Why I've changed my mind on municipalization
Like many in our community, I’ve supported moving to municipalize our energy system. I voted for the measure in 2011 and have supported continuing the effort as a current candidate for city council. But two major outcomes last week have changed my thinking — the partial rejection of Boulder’s application to the Colorado Public Utilities Commission and Xcel’s proposal to move to 55% renewable energy by 2026. Given Colorado’s regulatory burdens for Boulder to municipalize, the economic benefits of municipalization have fallen to the extent that I no longer believe funding municipalization is in the best interest of the city. We need to move forward with a strong local strategy to meet our climate goals.
Xcel’s move finally acknowledges the economic benefits of transitioning from fossil fuels to renewables — and the utility has fought to keep those benefits for itself. The economic incentives to shut down coal plants strongly validate Boulder’s main reason to municipalize: wind and solar cut costs significantly compared to coal while massively reducing the system’s carbon footprint. With Colorado’s strict regulatory structure and the state’s inadequate 30% renewable target, municipalization had been the only real way to 100% clean energy. Xcel has now shown a path to move far beyond the state requirement and closer to Boulder’s goal.
Beside decarbonization, Boulder’s energy utility also intended to increase decentralization and democratization. At the state level, we’ve seen promising signs with PUC approval for energy decoupling to improve incentives for energy conservation. We need to push for similar policy to decouple energy produced from solar panels, as well as Senator Steve Fenberg’s proposal to ensure consumer’s rights to use battery storage without unreasonable fees. Though remaining with Xcel does weaken our efforts at democratization, we can still use our ability to create a local utility overlay focused on providing capital support for improving safety, renewable efforts, and energy efficiency programs.
Boulder’s move to municipalize has been difficult and uncertain, largely because we’re the only city that’s tried to create a utility in decades. As the PUC commissioners stated, there is “no playbook” for separation, leading to a long, iterative process. A partial rejection of Boulder’s application offers a path forward — but with significant time, expense, and opportunity costs — and an earliest cut-over by 2024. Both the increase in debt the city would require and the delay in acquisition of renewable generation reduces the benefit of a Boulder utility relative to Xcel. We need a different strategy and set of investments to ensure we reach our climate goals. While the economic benefits have changed, Colorado’s monopoly energy system has not. Xcel’s structure does not give incentives to increase city autonomy or to share cost-savings in moving to renewables. Boulder’s municipalization would have allowed the city to control the supply-side variables — sourcing for fuels, distributed generation, and local control of resources — which will be harder to impact without separating from Xcel. We need to invest in dedicated staff to fight at the PUC along with other stakeholder cities to take action supporting proposals like the bill to ease retirement of coal plants. We can also support Majority Leader KC Becker’s work to push for more renewables through the Colorado Energy Office. Successes at the state level will give benefits both to Boulder and to clean Colorado’s energy as a whole. But as a city, we need to make large investments in demand-side solutions to reduce the carbon gap from our energy supply immediately.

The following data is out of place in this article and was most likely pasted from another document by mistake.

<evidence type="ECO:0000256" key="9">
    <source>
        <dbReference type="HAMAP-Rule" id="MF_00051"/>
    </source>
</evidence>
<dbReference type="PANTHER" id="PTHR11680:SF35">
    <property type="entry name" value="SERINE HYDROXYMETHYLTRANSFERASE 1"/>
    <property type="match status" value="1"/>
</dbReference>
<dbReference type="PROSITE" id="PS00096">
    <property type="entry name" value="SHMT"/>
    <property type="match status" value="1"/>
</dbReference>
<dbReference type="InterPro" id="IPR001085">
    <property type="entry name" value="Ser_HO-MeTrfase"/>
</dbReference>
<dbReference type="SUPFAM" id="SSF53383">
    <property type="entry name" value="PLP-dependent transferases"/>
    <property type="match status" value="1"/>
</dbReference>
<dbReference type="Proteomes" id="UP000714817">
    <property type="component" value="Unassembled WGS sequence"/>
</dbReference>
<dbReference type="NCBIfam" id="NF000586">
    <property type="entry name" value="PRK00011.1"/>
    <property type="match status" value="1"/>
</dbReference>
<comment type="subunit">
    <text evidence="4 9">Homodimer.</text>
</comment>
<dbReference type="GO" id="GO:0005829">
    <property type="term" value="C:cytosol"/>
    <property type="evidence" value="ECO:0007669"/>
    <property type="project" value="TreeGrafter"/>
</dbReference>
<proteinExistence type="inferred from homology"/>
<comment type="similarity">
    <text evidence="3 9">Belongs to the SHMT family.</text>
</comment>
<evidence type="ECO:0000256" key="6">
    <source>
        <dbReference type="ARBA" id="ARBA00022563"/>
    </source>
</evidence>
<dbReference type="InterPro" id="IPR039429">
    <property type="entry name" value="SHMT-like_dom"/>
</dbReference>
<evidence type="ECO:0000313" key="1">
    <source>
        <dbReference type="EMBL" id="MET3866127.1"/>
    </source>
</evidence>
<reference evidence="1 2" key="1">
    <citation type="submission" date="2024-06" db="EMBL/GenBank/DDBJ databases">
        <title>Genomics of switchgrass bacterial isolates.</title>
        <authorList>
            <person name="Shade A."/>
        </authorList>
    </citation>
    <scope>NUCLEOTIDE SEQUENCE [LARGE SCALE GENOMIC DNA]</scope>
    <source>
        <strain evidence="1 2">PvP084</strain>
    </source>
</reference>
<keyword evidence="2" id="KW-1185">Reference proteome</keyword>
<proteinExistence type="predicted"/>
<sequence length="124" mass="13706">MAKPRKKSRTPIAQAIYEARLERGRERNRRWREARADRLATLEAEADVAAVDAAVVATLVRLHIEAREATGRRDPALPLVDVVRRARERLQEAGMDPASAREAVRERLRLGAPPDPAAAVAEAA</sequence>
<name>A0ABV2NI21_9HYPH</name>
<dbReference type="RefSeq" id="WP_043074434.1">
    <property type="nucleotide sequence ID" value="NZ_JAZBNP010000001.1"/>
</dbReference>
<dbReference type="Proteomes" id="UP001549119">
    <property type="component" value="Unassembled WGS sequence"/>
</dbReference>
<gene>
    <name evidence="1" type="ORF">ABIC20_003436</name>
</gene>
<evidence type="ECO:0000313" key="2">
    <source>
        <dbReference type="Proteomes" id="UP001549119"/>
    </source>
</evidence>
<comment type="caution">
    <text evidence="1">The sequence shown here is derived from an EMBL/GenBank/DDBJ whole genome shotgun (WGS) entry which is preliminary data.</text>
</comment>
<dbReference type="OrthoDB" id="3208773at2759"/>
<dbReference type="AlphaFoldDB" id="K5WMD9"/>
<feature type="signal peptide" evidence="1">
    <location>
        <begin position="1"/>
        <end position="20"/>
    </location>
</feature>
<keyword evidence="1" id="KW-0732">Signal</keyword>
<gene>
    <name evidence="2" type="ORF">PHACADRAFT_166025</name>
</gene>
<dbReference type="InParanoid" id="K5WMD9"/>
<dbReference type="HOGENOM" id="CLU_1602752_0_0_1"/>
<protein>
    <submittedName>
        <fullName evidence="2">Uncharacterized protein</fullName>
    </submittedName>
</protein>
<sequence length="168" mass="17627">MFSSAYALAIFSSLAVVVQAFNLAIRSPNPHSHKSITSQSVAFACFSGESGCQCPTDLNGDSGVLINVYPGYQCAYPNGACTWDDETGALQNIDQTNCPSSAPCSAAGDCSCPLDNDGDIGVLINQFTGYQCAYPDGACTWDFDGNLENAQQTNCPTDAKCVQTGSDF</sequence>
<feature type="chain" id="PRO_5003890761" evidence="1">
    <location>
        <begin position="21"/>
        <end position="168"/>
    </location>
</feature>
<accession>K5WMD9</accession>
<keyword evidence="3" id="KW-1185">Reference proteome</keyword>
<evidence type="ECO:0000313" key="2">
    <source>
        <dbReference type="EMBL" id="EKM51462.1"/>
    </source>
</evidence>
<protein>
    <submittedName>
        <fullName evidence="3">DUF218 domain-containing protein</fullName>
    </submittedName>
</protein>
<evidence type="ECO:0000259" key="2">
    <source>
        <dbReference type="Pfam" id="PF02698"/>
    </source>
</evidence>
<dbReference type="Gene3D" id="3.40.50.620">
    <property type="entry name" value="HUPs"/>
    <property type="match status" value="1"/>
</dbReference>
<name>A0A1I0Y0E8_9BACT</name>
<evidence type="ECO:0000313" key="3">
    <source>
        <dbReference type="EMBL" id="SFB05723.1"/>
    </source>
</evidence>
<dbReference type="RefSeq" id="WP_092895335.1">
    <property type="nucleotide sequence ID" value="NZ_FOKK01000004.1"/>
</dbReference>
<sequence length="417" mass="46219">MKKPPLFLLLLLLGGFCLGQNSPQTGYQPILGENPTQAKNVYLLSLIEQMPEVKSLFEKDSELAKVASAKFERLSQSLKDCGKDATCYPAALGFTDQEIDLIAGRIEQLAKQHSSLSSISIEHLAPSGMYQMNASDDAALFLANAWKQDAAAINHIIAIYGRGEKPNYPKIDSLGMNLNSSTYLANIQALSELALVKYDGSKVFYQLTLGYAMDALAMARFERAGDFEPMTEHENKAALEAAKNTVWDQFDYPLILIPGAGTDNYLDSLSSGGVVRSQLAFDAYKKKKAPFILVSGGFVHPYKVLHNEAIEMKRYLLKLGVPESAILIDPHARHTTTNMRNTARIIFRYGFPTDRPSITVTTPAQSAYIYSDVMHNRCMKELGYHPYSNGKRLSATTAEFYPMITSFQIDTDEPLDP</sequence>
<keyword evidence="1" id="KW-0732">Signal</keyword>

I will take further steps to electrify our water heating and space heating to greatly reduce demand from Xcel’s gas lines. I support dramatic increases in building energy efficiency — with favorable financing (low interest rate, longer terms) funded by increasing Boulder’s Climate Action Tax. We also need to offer incentives for improvements beyond what the code requires, including home retrofits. We need to enable district-scale energy systems by allowing private infrastructure to cross public rights of way — ground-source heat pumps, aggregation of demand to enable micro-grids in places like Boulder Junction to work within the confines of the monopoly energy supply rules. We need to support on-site storage as it begins to make economic sense, reducing the need for transactions on the grid.
We can take further action on the transportation and land-use portions of the city’s carbon footprint as outlined in Boulder’s Climate Commitment to reduce all emissions 80% by 2050. As the transportation network is the second largest source of emissions, we can invest in taking bold steps locally — to fund a city-wide EcoPass, support development that has intrinsically lower energy consumption, lower embodied energy, and is more transit-accessible. We can plan and implement a city-wide bike network that make it easier for more people, including older residents and families, to use low-carbon transportation options safely.
Whether the utility occupation tax passes or fails, I will push forward aggressively on our best options to meet our climate commitment. The effects of not combating climate change are massive. We have a responsibility to put our limited resources toward the most effective long-term solutions and continue to push forward on Boulder’s climate goals.